The Texas Supreme Court on Friday effectively shut down a federal challenge to the state’s novel and controversial ban on abortion after about six weeks of pregnancy, closing off what abortion rights advocates said was their last, narrow path to blocking the new law.
The decision was the latest in a line of blows to the constitutional right to abortion that has prevailed for five decades.
The Texas law, which several states are attempting to copy, puts enforcement in the hands of civilians. It offers the prospect of $10,000 rewards for successful lawsuits against anyone — from an Uber driver to a doctor — who “aids or abets” a woman who gets an abortion once fetal cardiac activity can be detected.
It is the most restrictive abortion law in the nation, and flies in the face of the Supreme Court’s landmark 1973 decision in Roe v. Wade, which prohibits states from banning the procedure before a fetus is viable outside the womb, which is currently about 23 weeks of pregnancy.
By empowering everyday people and expressly banning enforcement by state officials, the law, known as S.B. 8, was designed to escape judicial review in federal court. Advocates of abortion rights had asked the Supreme Court to block it even before it took effect last September. The justices repeatedly declined, and said that because state officials were not responsible for enforcing the law it could not be challenged in federal court based on the constitutional protections established by Roe.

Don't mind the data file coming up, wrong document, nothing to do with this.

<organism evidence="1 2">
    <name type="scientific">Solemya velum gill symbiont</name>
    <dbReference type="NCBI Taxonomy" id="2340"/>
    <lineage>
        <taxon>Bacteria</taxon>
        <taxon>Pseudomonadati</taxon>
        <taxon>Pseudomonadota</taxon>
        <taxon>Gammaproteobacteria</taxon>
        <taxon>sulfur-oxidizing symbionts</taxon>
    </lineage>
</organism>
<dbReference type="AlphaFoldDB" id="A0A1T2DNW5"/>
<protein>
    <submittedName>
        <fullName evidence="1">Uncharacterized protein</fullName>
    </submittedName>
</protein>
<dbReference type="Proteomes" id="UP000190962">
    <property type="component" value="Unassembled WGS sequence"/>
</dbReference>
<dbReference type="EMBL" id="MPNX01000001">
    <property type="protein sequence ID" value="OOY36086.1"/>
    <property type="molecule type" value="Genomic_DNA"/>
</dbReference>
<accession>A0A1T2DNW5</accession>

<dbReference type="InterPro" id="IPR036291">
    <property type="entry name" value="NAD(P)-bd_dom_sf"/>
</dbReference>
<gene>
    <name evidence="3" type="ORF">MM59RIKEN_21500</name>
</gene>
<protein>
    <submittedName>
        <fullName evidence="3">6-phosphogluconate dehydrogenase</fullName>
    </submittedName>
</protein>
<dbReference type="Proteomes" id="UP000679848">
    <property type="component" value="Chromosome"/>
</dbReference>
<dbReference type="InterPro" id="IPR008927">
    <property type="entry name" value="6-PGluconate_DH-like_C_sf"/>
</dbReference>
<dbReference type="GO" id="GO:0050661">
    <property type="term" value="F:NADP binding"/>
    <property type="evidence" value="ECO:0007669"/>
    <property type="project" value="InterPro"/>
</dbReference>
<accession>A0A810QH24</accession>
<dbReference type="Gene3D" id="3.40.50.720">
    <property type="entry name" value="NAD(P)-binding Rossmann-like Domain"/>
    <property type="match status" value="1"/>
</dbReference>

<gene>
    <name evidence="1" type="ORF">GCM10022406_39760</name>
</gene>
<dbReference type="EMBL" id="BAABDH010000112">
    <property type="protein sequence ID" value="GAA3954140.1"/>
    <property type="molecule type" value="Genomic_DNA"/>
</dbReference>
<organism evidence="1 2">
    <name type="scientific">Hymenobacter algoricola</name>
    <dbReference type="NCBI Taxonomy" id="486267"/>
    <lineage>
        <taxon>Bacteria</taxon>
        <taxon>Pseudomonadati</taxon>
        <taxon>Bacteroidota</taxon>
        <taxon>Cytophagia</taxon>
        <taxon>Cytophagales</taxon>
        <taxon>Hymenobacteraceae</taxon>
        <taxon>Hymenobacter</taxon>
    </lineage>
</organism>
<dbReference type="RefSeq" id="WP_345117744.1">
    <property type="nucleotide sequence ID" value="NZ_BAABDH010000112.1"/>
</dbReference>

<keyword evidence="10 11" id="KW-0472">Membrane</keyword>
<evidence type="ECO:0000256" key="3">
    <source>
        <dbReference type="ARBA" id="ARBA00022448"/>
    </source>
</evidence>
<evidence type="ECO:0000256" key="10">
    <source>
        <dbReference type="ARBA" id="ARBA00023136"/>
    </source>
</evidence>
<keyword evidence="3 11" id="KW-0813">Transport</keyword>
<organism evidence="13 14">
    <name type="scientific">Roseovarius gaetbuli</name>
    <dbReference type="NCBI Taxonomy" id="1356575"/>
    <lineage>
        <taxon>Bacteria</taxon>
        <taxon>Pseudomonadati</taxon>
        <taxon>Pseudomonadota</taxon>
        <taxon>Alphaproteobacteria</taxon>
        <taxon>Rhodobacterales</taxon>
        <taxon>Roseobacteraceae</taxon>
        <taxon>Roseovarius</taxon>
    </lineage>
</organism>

But the Supreme Court left open the smallest of windows, saying in December that opponents of the law could file suit against Texas medical licensing officials, who might discipline abortion providers who violate the law.
On Friday, the justices of the Texas Supreme Court, all Republicans, said that those officials did not, in fact, have any power to enforce the law, “either directly or indirectly,” and so could not be sued.
The justices said the law had effectively tied their hands. They agreed that the state’s licensing officials had the authority to discipline providers for violating other abortion restrictions. “But we conclude that the Heartbeat Act expressly provides otherwise,” the court said, using the title of S.B. 8.
“The act’s emphatic, unambiguous and repeated provisions” declare that a private civil action is the “exclusive” method for enforcing the law, the justices wrote. They added, “These provisions deprive the state-agency executives of any authority they might otherwise have to enforce the requirements through a disciplinary action.”
“We cannot rewrite the statute,” the justices wrote.
“With this ruling, the sliver of this case that we were left with is gone,” said Nancy Northup, the president of the Center for Reproductive Rights.
Texas’ attorney general, Ken Paxton, declared it a “major victory.”
“This measure, which has saved thousands of unborn babies, remains fully in effect, and the pro-abortion plaintiffs’ lawsuit against the state is essentially finished,” he wrote on Twitter.